It’s a tough time to be a landlord right now. Lost tax relief, increased paperwork and bigger stamp duty costs all reflect lawmakers’s efforts to drive landlords out of the market and to help soothe the country’s colossal homes shortage.
The government’s bid to court first-time buyers and renters took another decisive step on Sunday too, when it announced that Section 21 notices — the mechanism by which proprietors can easily evict tenants and at short notice — in England are set to be scrapped.
Explaining the policy shift, Prime Minister Theresa May said that “millions of responsible tenants could still be uprooted by their landlord with little notice, and often little justification,” adding that “this important step will not only protect tenants from unethical behaviour, but also give them the long-term certainty and the peace of mind they deserve.”
Section 21 notices, or ‘no-fault evictions’ as they are also known, allow landlords to turf tenants out without having to provide a reason when the fixed-term tenancy comes to an end, and to remove them within eight weeks of the tenancy agreement coming to a close.
But landlords with properties in England aren’t the only ones set to be hit, as First Minister of Wales Mark Drakeford also announced over the weekend that such evictions will be axed in Wales in the not-too-distant future. This legislation already exists in Scotland.
As you can imagine, the imminent demise of Section 21 has gone down like a lead balloon with those in the buy-to-let community.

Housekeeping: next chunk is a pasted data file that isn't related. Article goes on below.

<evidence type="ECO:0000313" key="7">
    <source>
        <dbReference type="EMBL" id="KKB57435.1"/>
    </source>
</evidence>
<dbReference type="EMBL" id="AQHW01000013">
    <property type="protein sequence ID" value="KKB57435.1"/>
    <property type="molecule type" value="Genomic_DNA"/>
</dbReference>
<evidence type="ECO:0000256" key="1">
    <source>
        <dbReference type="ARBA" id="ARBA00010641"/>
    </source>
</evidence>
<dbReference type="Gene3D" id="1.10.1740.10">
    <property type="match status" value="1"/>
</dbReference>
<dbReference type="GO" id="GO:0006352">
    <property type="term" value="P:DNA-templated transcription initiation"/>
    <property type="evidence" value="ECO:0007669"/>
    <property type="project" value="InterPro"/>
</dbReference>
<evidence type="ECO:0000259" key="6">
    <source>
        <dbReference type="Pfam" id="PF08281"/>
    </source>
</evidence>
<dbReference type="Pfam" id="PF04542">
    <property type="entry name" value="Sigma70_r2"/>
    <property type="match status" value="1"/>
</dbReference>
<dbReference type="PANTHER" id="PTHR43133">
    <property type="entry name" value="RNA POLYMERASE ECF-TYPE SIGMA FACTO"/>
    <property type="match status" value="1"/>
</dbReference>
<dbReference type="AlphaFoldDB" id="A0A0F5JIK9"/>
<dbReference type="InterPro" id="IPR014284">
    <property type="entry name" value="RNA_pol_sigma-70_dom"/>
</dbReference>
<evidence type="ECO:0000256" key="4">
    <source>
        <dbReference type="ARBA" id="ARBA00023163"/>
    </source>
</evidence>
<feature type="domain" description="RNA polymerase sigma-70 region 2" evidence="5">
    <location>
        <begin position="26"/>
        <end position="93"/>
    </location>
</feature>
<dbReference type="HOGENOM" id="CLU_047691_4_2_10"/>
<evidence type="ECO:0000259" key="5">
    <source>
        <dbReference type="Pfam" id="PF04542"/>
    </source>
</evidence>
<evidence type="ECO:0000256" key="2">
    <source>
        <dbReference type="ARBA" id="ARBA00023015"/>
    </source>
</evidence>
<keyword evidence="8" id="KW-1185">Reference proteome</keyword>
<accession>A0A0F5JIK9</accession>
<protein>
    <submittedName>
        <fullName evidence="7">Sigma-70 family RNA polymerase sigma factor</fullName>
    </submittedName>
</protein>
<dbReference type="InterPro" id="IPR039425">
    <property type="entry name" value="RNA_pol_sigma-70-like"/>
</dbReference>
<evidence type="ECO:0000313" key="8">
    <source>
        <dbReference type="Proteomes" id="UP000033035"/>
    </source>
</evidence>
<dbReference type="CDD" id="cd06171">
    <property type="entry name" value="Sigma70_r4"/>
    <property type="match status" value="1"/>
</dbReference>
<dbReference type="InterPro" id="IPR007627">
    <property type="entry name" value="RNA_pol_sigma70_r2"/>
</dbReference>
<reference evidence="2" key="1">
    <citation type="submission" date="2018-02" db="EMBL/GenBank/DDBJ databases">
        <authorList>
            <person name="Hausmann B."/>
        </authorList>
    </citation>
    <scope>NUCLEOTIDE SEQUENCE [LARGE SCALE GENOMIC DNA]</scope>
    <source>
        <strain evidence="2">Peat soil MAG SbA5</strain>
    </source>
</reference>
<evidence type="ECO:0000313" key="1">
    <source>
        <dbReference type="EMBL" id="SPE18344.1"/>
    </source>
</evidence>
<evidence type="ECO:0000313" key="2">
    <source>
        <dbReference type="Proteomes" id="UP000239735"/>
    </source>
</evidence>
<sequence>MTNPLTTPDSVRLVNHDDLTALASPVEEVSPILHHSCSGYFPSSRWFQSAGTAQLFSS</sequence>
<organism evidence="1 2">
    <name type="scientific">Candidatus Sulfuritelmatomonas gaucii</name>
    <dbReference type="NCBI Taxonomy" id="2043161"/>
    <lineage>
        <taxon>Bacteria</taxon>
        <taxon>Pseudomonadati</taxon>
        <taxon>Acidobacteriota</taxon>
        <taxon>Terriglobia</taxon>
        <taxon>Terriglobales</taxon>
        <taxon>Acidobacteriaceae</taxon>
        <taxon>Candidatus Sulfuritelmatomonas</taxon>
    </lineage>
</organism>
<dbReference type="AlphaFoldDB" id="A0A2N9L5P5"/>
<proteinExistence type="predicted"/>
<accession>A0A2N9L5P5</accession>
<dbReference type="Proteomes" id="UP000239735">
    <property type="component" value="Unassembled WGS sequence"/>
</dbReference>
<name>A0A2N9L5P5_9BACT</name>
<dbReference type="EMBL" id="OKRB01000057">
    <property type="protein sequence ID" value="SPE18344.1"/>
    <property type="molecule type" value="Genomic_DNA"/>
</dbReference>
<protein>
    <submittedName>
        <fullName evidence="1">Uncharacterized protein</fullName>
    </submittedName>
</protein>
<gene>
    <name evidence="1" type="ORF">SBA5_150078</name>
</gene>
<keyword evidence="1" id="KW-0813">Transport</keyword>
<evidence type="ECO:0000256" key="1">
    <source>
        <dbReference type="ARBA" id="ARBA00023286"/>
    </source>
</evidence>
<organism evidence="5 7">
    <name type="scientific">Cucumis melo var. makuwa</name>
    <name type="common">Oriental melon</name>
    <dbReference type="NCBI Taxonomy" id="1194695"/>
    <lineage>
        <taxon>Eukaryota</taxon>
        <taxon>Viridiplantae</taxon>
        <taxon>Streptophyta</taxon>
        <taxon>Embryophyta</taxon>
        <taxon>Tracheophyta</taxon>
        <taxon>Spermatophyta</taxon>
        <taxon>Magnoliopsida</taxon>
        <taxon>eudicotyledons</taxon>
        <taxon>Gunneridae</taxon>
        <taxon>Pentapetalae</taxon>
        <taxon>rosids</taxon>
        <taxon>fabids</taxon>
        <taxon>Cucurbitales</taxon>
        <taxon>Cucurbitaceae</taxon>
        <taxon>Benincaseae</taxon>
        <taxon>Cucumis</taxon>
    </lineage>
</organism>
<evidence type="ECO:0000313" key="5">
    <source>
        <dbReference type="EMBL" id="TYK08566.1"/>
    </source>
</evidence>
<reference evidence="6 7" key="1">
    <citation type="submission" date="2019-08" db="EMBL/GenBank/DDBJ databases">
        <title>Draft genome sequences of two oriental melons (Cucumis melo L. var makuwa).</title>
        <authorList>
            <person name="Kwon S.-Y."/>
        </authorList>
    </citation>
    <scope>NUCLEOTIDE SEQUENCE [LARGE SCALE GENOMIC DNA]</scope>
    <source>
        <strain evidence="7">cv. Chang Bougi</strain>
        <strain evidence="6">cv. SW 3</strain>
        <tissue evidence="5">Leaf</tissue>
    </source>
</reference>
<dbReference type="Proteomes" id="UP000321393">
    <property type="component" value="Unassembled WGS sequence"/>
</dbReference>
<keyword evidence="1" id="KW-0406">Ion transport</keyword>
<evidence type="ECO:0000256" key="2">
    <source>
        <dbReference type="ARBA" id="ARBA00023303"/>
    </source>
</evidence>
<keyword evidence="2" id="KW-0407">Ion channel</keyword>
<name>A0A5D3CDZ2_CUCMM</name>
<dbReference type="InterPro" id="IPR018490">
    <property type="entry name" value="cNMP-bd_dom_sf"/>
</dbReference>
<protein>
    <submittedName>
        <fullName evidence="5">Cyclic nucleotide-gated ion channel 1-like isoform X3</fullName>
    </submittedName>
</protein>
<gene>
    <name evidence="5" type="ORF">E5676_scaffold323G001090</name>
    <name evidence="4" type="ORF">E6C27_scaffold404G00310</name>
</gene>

The Rental Landlords Association, no doubt echoing the frustration of proprietors the length and breadth of the country, commented that “landlords have already been hammered by tax changes and with increasing costs, regulations and the onslaught of local licensing schemes this could be the last straw for some.
“With the demand for private rented homes continuing to increase, we need the majority of good landlords to have confidence to invest in new homes,” it added. “This means ensuring they can swiftly repossess properties for legitimate reasons such as rent arrears, tenant anti-social behaviour or wanting to sell them. This needs to happen before any moves are made to end Section 21.”
More to come?
Landlords have been dealt a double whammy of bad news on the regulatory front in April, with legislation also introduced in the past fortnight to boost the green credentials of rented homes, measures that could leave property owners nursing extra bills worth thousands of pounds.
If the last couple of years is a guide, then proprietors should be braced for more law changes coming down the line to restrict the power of landlords and raise the costs of owning rental properties. In fact, the spectre of a fresh general election being called in the not-too-distant future could prompt a step-up in the attack on buy-to-let investors as Conservatives and Labour position themselves as being on the side of non-home-owning citizens.
The end of Section 21 has hammered another nail into the coffin of buy-to-let and its status as an appealing investment class, certainly in my eyes. There are plenty of great ways that investors can make a mint from property, but in my opinion, renting out property isn’t one of those.
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